Regret is something that many people live with on a daily basis with different levels of intensity. Others seem to have the ability to completely forget about the past and move on with life. On the surface, the ability to forget unpleasantness from the past may seem like a pathway to true inner harmony, however, can we truly learn from our experiences without experiencing some level of regret?
I have a close friend Sean, with whom I often ponder the complexities of life and relationships with others, more often than not over a beer or a red wine. We have known each other since primary school and have ended up as very different people. On a DISC profile, Sean would likely come out as a very high D (Dominance) with a fair whack of I (Influencing), while the MBTI Profile would have him as an ENTP - quite different from my CS (Cautious-Steady)/INTJ profiles. Despite the differences, our long-term friendship ensures we can engage in lively debate on such topics without either walking away with hurt feelings or grudges.
It was over an ale at our preferred pub one afternoon when, during the course of our conversation, Sean advised that he did not regret anything - FULL STOP. I was amazed, here is a man who works as in finance and was served with multiple law suits following the GFC. A man who less than 12 months early had experienced a marriage breakdown. A man who was in the process of winding up a 35 year-old sporting club both of us had invested a great deal of blood, sweat and tears into.
How could he have no regrets?
Sean explained that it was simple. Our conversation went something like this.
"If it is in the past I can't change it; every single action I have taken in life has led me to this moment right now. The present is the only moment that we will ever experience - so why worry about the past?"
"But without the lessons of the past, how do we ever develop ourselves?" was my counterargument. "We must learn from our failures so next time we are faced with a similar situation we can make a better informed decision."
"True, but there is no need to regret our failures as without them we would not have the opportunity to develop."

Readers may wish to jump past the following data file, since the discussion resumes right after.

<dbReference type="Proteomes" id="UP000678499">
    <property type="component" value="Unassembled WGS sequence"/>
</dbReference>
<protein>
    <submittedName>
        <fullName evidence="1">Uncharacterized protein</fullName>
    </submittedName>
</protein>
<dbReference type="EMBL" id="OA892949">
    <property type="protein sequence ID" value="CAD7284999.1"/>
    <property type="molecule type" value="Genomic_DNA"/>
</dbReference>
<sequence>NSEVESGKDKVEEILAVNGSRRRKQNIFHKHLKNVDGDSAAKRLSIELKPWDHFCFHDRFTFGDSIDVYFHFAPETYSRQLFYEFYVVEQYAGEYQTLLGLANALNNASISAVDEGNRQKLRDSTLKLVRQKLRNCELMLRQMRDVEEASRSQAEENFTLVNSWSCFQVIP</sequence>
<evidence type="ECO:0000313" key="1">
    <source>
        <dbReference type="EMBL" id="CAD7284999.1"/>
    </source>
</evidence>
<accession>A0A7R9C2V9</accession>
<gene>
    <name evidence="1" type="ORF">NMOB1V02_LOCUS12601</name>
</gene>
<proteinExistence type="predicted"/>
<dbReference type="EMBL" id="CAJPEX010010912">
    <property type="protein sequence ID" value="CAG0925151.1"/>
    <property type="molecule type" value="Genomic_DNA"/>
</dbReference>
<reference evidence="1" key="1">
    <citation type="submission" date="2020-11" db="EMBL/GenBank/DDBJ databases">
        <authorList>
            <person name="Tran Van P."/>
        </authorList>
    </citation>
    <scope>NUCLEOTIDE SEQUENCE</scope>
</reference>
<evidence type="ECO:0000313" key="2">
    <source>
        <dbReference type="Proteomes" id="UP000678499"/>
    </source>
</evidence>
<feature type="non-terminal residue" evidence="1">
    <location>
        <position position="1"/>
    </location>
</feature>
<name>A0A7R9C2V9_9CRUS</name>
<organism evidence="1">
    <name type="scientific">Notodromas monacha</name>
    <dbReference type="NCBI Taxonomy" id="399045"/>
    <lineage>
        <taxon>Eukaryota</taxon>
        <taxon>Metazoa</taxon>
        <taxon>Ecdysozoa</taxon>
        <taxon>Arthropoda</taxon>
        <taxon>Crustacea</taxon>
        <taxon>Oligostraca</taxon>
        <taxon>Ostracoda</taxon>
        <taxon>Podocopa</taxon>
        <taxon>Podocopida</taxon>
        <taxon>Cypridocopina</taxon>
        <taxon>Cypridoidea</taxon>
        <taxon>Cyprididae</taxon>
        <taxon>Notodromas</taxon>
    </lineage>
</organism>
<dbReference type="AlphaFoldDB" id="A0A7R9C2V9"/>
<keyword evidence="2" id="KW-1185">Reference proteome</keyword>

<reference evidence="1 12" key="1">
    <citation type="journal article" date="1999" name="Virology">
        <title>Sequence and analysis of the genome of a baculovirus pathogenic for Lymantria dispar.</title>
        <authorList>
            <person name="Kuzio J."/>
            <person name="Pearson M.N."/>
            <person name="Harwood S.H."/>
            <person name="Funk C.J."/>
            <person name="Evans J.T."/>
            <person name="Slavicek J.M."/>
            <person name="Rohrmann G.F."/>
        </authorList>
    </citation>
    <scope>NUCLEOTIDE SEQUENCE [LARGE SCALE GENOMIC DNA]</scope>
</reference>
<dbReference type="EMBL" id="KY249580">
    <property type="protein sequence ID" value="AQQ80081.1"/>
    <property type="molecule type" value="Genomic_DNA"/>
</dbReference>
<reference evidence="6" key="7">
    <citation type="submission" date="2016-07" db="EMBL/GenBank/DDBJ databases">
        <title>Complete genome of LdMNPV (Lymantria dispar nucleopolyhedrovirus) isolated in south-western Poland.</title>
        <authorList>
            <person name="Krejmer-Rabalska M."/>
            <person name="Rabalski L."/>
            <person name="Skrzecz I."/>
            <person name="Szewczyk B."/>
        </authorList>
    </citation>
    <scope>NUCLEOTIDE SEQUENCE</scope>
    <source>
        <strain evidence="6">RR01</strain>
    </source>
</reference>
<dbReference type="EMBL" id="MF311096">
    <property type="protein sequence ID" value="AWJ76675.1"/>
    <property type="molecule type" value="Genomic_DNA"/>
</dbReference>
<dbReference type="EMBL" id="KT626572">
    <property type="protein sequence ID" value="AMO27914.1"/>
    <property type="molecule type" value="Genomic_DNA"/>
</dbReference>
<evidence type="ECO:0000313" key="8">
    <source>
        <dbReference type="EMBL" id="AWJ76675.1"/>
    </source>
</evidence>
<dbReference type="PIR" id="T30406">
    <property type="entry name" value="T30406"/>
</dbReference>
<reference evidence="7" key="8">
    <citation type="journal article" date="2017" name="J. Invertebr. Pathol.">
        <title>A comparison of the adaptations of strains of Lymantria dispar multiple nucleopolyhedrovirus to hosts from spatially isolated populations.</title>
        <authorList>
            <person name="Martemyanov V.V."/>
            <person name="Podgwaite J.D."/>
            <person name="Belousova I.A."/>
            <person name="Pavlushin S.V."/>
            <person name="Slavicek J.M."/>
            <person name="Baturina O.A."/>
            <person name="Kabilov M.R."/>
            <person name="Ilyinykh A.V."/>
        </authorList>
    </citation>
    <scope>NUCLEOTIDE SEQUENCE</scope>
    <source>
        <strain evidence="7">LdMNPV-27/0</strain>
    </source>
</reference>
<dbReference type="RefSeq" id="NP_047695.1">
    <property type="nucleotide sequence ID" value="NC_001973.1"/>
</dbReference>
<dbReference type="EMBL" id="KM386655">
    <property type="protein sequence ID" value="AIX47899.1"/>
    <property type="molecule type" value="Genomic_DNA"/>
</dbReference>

"If we don't regret them our failures, will we ever be motivated enough to reflect upon and therefore learn from them?"
As you may imagine, this line of conversation continued for quite some time without a clear agreement reached - indeed it is now a conversation we have continued on many occasions. And while I do not completely subscribe to the "no regret" theory, there are certain aspects that do ring true for me.
Ultimately, I believe that the ability to live with a complete absence of regret is only possible for some people. I am all too aware from the various personality and behavioural profiling tools I have used that I do have a tendency to brood, internalise negative thoughts and feelings, be quite self-critical and self-judgemental. Regret is something that occurs innately for me and something that I do not believe I will ever have the ability to remove completely. The challenge for myself is to ensure that I quickly move on from the regret stage to the reflect stage.
This great article by Dr. Melanie Greenberg discusses the Psychology of Regret and certainly finds some value in the existence of regret and goes through some strategies for coping. While people like Sean may not feel the need, for people that do experience regret it becomes a matter of working through the following process:
For Sean I believe it to be more acting first and then reviewing the action, regardless of the outcome, with no sense of guilt or blame. There may be a third act - prepare, which rounds of a far more condensed cycle than those that feel regret to start with.
Ultimately I'm not sure if we all have the power to live completely without regret; but it is the way that we manage these feelings that will ultimately allow us to move to bigger and better things.